She says she declined to file a complaint about the incident, fearing the personal and academic cost of doing so.

“This gets at women speaking out about being mistreated,” Savage says. “It’s really hard to do when you don’t have any evidence. It can really sidetrack your career. I thought, no, I can’t fight this right now.”

Female students often encounter unwelcoming climates in university science and engineering departments – for example, facing unconscious biases and gender stereotypes – according to a 2010 survey by the American Association of University Women. As more women enter STEM fields and pursue degrees and careers in science, the organization recommends more inclusive practices and support services to encourage success and fair and open discussion.

Nelson Institute professor Tracey Holloway and Nelson faculty affiliate Erika Marín-Spiotta – both leading researchers in their fields – are helping to develop just that.

 

A NETWORK OF WOMEN

gender split at Nelson
Nelson Institute gender equity by
the numbers.

Fifteen years ago, Holloway and six other women, early in their professional careers, debriefed after a long day at the annual American Geophysical Union meeting in San Francisco.

All were facing career transitions or decisions that teetered along the line between the professional and the personal, so they found comfort and confidence in their peers.

“We were all thinking about our next steps and were talking about issues we all faced – some were personal and some were purely work questions, but many of them were at the work-personal interface. They were things that were too work-related to be able to get good advice from our parents and too personal for us to ask our advisors what to do,” Holloway says.

After the conference, the women decided to stay in touch, creating an email list to ask questions and share advice. With time, friends and colleagues were added and the list continued to grow. What began as a small group of women looking for camaraderie in a male-dominated field is now the Earth Science Women’s Network (ESWN), a nonprofit organization. The group’s official listserv, hosted by the National Center for Atmospheric Research, reaches more than 3,000 women.

“What started as something between me and my friends really evolved,” Holloway, a professor of environmental studies who serves as ESWN’s president, says. “Once I saw what a difference this was making in the lives of women around the world, I expanded my thinking to realize that this may be one of the most important things I’m doing in my career.”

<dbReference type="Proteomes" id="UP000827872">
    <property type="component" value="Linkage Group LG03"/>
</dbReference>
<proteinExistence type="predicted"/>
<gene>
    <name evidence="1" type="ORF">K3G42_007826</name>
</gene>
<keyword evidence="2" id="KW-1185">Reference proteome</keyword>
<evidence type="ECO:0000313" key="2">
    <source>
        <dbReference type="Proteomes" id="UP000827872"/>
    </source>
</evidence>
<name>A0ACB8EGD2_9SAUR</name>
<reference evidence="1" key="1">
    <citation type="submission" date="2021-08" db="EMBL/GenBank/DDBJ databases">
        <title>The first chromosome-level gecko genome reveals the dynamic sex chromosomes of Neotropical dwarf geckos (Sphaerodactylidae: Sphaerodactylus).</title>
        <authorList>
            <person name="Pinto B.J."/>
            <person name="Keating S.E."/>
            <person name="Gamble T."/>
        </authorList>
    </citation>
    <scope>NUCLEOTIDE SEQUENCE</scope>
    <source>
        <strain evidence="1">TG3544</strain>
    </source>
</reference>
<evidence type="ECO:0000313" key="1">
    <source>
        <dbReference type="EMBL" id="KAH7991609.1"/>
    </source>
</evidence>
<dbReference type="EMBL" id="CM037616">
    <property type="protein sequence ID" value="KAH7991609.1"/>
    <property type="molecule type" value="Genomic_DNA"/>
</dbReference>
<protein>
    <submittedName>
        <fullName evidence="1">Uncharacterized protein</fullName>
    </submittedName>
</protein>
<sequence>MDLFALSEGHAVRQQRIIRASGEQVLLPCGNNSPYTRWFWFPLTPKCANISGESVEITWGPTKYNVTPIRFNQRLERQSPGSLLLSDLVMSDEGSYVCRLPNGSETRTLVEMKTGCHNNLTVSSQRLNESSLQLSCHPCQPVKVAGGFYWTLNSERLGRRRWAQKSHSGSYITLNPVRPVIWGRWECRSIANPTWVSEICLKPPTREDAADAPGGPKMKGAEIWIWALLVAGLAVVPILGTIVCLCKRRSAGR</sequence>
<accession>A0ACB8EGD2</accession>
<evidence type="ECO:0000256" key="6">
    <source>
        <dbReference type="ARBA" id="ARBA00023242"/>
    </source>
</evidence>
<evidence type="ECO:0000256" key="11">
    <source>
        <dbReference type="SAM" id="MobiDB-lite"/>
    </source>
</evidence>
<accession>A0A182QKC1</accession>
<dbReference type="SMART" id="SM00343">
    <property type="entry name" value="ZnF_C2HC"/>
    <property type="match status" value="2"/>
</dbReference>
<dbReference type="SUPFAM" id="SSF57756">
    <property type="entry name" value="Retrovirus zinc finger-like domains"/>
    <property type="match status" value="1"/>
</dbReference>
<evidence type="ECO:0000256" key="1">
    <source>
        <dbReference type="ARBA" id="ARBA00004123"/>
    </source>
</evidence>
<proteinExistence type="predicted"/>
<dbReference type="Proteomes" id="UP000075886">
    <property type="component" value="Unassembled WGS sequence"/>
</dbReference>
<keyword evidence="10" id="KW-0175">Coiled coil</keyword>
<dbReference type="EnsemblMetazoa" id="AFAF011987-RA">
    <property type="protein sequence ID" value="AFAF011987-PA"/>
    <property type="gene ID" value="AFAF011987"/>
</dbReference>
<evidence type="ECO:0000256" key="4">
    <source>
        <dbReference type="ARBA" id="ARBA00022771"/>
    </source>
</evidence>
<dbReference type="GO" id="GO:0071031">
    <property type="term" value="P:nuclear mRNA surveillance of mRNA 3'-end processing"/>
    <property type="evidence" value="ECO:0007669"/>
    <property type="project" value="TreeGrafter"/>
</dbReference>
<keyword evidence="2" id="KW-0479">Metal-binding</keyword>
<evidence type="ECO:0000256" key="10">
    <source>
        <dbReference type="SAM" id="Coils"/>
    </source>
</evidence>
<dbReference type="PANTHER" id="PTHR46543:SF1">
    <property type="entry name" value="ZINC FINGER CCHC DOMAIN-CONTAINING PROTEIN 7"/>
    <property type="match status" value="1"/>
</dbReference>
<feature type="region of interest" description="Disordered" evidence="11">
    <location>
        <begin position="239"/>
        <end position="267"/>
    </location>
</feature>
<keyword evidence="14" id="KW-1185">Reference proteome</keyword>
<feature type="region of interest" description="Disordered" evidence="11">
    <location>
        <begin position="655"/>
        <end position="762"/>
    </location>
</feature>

Marín-Spiotta, ESWN treasurer and an associate professor of geography, is one of only four women to be tenured by UW-Madison’s Department of Geography. Three are currently on the faculty.

“There are a lot of reasons women don’t end up getting tenure in academia, or a lot of them end up leaving before they get tenure,” Marín-Spiotta says.

Feelings of isolation, not being treated as an equal, sexual harassment, and the standard requirements for tenure are just a few of the reasons Marín-Spiotta lists.

“The traditional expectations for tenure are mostly based on research and publications, and the timing of that process isn’t very favorable for women,” says Marín-Spiotta. “It hits women right at child-bearing years.”

In addition, a lot of women either intentionally or unintentionally end up doing more service work in departments than male colleagues, Marín-Spiotta explains. From mentoring to committee work to community outreach, studies have shown that women and people of color disproportionately take on more of those roles.

“Obviously, that takes time away from research productivity, and if peers don’t value those things when looking at tenure, a lot of women end up being curbed,” she says.

Both Marín-Spiotta and Holloway hope to use their platform within ESWN to keep the conversation going and level the playing field.

“Everybody should have the chance to pursue the career that they’re interested in,” says Marín-Spiotta. “A lot of people think that gender bias and discrimination are no longer a problem, and that’s not true.”

Beyond increasing opportunities for women in science, ESWN is working with universities and professional societies to create a common code of conduct with principles on how to address and prevent sexual harassment, bullying and discrimination.

In fact, Marín-Spiotta recently received the President’s Award from the Association for Women Geoscientists for her dedication to tackling sexual harassment in science. Her work culminated in a workshop on sexual harassment in September 2016, bringing together 60 leaders from professional societies, government agencies and universities, and resulting in a website with resources for handling sexual harassment.

Studies show that support activities such as these are critically needed.

According to a 2015 report by the Association of American Universities, 12 percent of female graduate students surveyed at UW-Madison say they have been sexually assaulted since entering UW. In separate research, 71 percent of surveyed female field scientists reported experiencing sexual harassment in the field. But more often than not, these acts go unreported.

“People are afraid to report, because often you have students being harassed by people in power, so you risk your career, finishing your studies, your funding, your publication, somebody writing you a bad letter, or somebody going around badmouthing you – there can be retaliation,” says Marín-Spiotta.